I remember when I was learning how to drive stick shift the instructions I would get. “Put it first and then let the clutch out.” As I stall they think over what they said and come up with improved instructions: “Let the clutch out smoothly this time.” However the movement of letting the clutch out isn’t all that smooth, it has two movements. Really you have to let the clutch out until you begin to feel it catch, up until that point there doesn’t need to be anything smooth about it. Then when you feel this catching, or when you feel the motor begin to turn the wheels, you hold it there slightly until it gets some slight momentum and then you can release it completely. What they actually mean by “let the clutch out smoothly” is “do the movement so that the car moves smoothly.” But they have forgotten exactly how to do it. They are thinking in higher level concepts. They only describe it as “smooth” because they have hidden all that complexity into an unconscious movement labeled “let the clutch out.” Your mind does this to limit possibilities so that you don’t have to focus on the details.

Think about it, how much concentration do you need to drive to work?

Could this concept of “just do it” be the learning of a list of reasons for doing something and then the rationalization of “I don’t care what reasons there are for me not doing this, like not feeling like it. I am completely convinced that the benefits outweigh any disadvantages and so I’m going to focus on only on the reasons why I want this, so that I stay focused.” As you do this, the habit becomes stronger until you reach the point where you can’t even describe how or why you do these things. Then when someone asks you how you do these things, you shrug and say “I just do it.”

The Problem with Self Discipline

Self-discipline is sometimes thought of as making yourself do something when you don’t feel like doing it. And yet, someone who has to force themselves to do the things that they want to do will never achieve the success of people who can’t wait to take action on what they want to do.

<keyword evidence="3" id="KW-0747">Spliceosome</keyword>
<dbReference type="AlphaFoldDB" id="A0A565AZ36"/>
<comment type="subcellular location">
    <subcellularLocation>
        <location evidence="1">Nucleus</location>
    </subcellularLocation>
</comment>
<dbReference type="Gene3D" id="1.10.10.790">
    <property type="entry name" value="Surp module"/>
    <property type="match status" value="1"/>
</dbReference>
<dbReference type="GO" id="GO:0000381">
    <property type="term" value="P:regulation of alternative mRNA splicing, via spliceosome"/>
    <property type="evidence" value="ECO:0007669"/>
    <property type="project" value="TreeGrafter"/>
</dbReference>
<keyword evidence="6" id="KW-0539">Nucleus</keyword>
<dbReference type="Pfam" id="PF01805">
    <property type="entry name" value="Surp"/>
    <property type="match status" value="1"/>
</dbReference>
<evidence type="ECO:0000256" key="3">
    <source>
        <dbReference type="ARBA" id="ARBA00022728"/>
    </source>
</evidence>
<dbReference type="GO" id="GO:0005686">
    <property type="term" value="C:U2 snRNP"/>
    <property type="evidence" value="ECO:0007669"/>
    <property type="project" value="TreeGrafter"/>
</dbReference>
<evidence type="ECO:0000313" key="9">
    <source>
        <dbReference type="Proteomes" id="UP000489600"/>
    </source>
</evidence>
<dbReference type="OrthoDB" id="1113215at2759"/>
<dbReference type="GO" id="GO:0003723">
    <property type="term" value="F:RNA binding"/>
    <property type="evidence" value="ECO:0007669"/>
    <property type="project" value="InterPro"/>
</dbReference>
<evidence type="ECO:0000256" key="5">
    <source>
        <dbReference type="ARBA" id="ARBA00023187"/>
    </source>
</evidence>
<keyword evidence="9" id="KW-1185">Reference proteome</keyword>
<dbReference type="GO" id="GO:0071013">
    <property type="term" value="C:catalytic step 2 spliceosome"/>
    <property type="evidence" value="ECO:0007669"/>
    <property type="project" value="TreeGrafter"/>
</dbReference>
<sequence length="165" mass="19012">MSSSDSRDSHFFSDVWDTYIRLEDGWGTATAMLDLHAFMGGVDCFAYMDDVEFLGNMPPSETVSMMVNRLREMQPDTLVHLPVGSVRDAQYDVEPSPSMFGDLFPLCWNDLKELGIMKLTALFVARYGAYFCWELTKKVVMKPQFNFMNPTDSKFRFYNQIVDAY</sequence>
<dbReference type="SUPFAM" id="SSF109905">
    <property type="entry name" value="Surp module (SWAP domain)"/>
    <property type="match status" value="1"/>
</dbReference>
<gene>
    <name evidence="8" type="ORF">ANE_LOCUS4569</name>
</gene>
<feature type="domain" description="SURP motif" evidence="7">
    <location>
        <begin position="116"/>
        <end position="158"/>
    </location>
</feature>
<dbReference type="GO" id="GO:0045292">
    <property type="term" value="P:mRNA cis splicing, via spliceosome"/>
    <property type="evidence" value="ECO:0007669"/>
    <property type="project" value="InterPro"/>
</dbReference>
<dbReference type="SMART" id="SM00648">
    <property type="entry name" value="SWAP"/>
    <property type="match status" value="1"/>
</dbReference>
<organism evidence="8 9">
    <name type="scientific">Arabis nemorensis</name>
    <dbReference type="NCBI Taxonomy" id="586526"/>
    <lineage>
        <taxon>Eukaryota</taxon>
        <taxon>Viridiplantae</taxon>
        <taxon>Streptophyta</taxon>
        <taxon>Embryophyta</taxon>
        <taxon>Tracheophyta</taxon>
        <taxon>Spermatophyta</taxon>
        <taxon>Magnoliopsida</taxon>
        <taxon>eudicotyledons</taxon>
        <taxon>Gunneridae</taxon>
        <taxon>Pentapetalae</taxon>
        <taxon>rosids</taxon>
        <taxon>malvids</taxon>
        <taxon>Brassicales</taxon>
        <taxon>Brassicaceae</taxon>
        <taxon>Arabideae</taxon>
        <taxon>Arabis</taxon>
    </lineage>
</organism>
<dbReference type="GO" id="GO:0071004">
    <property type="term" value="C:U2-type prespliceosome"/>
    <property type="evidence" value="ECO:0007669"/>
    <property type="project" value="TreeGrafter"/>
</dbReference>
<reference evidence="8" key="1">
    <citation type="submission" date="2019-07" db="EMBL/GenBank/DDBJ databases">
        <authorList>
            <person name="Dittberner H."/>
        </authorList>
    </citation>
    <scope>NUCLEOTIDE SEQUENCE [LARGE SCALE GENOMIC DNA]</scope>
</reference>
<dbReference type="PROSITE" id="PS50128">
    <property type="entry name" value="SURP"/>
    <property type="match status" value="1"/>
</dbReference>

This is because when you look at self-discipline as making yourself do something when you don’t feel like doing it, you have 2 problems. The first is you still aren’t convinced that you have a good reason for doing this, so even if you pull yourself to do it, you will probably do it with the same enthusiasm that I cleaned my bedroom when told as a child. I would put it off until I couldn’t anymore and then finish at the last minute by shoving everything into the closet, even the curtains. The second problem is that if you can’t bring yourself to do it, you are reinforcing this idea that you don’t have the “self-discipline” to do what you want to do. In effect you are training yourself not to take action because you lack this “self-discipline.”

This is the trap, by becoming deluded into thinking that you are prevented from doing what you want because you lack “self-discipline.” You end up waiting around until the perfect combination of boredom, inspiration, and free time line up.

Why we are lazy

The habit of laziness is built into you. You are designed to be very frugal with your energy on activities that don’t have a good reason. If we didn’t have this habit stopping us, you would find Americans lost in the tea fields of Sri Lanka looking confused and when confronted would then explain: “well I was at the office and I had this urge for some black tea, and then I thought that black tea comes from Sri Lanka.” You wouldn’t be able to stop yourself from doing impractical things.

If you don’t feel like doing something, this is an indication that you aren’t all the way convinced. In this situation it is much easier just to become very clear about what the reasons are for doing it.

Building Natural Motivation